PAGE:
Historically, airborne units have been lightly armed infantry elements with little-to-no access to armored vehicles and viable support weapons. Some deficiencies were addressed in the airborne campaigns of World War 2 (1939-1945) and the evolution of the field continued into the Cold War years (1947-1991). The Soviet Union, in particular, placed a tremendous emphasis on delivering to its airborne troopers useful battlefield weapons as showcased by the BMD series of air-droppable vehicles (detailed elsewhere on this site). The line began with the BMD-1 of 1969 and continued with the BMD-2, BMD-3 and the BMD-4 - the latter introduced as recently as 2004. Continued development in such vehicles has also revealed the all-new "BTR-MD" tracked vehicle - intended as a successor to the BTR-D airborne amphibious tracked APC of 1974. Development of the BTR-MD began in 2009 and prototypes were available by 2013 for formal testing with Russian airborne units.
The BTR-MD carries the name of "Rakushka" which translates to "shell". It offers protected combat capabilities in tracked format, able to traverse water sources and survive small caliber damage and "artillery spray". Fast-moving, agile and robust, the system is off-road capable and can operate in cold and temperate weather environments with equal success.
While dimensionally larger than preceding BMD designs, the BTR-MD retains a full air-droppable quality in which the vehicle is dumped out of the rear bay of a passing transport aircraft. The drop of the tank is retarded some by a deployable parachute as well as a fitted underside cushion. In this way, the vehicle can be made ready to run with minutes upon landing , getting to a tactical point in short order.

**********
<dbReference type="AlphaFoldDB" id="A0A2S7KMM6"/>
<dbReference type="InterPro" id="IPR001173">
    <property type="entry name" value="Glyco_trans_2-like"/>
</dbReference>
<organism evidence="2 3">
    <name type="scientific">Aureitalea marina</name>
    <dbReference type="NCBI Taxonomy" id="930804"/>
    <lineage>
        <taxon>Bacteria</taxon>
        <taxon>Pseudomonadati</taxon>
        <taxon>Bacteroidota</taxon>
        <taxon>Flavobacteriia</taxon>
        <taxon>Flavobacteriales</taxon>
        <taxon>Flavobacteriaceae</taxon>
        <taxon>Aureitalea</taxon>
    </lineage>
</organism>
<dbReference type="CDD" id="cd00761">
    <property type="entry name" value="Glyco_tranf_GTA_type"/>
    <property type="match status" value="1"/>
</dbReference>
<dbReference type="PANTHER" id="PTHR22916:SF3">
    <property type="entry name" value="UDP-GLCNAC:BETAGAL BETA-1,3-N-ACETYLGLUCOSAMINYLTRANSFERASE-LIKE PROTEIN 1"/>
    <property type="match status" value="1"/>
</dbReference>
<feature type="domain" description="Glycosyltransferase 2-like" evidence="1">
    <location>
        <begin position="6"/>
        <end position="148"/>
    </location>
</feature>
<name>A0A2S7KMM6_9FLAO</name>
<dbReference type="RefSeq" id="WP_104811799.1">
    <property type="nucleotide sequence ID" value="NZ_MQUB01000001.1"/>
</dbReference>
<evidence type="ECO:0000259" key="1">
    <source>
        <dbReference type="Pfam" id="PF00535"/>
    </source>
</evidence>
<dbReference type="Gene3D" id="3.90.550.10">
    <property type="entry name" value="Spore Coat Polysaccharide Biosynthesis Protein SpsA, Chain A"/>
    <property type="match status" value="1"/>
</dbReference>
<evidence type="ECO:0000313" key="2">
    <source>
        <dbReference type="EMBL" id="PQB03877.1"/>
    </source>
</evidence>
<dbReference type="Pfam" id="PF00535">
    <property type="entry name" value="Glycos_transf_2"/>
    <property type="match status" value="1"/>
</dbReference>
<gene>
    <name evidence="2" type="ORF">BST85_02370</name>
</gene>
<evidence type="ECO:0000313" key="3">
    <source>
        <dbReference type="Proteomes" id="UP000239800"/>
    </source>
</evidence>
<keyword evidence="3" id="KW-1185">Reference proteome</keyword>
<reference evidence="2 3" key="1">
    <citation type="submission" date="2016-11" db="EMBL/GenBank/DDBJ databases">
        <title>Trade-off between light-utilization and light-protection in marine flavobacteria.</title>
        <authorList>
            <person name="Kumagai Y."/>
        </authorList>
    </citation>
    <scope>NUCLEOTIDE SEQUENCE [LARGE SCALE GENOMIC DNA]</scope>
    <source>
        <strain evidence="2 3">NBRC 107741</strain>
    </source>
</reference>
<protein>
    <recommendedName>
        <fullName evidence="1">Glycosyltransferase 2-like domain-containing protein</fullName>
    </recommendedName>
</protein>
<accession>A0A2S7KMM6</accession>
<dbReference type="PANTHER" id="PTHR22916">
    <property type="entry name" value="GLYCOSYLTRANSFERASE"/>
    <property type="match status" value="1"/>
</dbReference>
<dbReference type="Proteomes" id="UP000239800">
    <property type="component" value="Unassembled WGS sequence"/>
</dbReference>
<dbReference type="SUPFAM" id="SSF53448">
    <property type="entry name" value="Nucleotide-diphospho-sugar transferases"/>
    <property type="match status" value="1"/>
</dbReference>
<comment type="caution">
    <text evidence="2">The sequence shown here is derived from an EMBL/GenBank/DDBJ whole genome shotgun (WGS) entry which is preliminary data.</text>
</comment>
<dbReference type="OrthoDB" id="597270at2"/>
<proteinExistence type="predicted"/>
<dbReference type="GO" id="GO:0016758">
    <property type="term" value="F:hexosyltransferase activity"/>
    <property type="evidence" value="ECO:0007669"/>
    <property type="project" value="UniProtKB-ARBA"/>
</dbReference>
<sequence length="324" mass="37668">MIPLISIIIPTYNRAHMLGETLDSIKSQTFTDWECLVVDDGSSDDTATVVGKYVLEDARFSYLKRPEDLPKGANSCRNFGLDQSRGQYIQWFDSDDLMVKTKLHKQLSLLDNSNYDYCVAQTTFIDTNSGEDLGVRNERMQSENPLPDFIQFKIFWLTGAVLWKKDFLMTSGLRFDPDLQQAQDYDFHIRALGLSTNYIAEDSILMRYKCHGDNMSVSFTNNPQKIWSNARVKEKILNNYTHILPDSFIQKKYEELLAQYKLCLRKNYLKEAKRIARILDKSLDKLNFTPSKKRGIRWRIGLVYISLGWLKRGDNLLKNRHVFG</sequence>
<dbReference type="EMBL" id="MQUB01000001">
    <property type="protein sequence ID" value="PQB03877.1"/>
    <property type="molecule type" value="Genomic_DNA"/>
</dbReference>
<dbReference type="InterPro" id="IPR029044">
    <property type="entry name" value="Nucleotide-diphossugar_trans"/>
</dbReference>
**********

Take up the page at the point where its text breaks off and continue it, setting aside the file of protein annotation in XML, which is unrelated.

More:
Power is derived from a 2V-06-2 diesel-fueled turbocharged engine of 450 horsepower driving a traditional track-and-wheel arrangement set at the hull sides. The drive sprocket is at rear with the track idler at front and four track return rollers featured to each hull side. Road speeds can reach 70 kmh with ranges out to 500 kilometers. Gradients of 60% can be tackled and progress in water reaches 10 kmh. The suspension system is fully adjustable "on-the-fly" allowing the driver to pre-select chassis height when attempting to cross varying terrain types.
The hull is completed in welded aluminum armor to maintain a useful gross weight yet still protect the occupants to an extent. Additional survival measures include an automated Fire Suppression System (FSS) to keep onboard fires from spreading as well as an NBC (Nuclear, Biological, Chemical) suite to cover more dastardly battlefield dangers.
The base operating crew numbers two (driver and commander) with passenger occupancy reaching thirteen combat-equipped infantry forces (or equivalent in cargo up to 2,000 kilograms). The crew is given entry / exit access through a rear-mounted door as well as roof-mounted hatches. Rear access is protected some by the elevated hull side structures present but passengers must navigate over the engine compartment when entering / exiting. The driver sits at front-center in the hull with the commander's post to his immediate left (at the machine gun mounting). Internally, all-digital displays and modern controls greet the crew.
Armament, largely defensive in nature, is 1 x 7.62mm medium machine gun. The weapon is remotely-controlled by the vehicle commander. A 30mm Automatic Grenade Launcher (AGL) can also be fitted for improved enemy troop suppression at range. Smoke grenade dischargers are fitted in two banks of two at the vehicle's glacis plate edges for a self-screening capability.
The vehicle weighs 13.2 tons and sports a length of 6.1 meters with a width of 3 meters and height of 2.5 meters.
The BTR-MD is only in light circulation as of this writing (2016) but may very well see its value grow and its battlefield role expanded in the resurgent Russian Army. It was one of the many new-generation vehicles displayed by the Russian Army in the 2015 Moscow Victory Day Parade.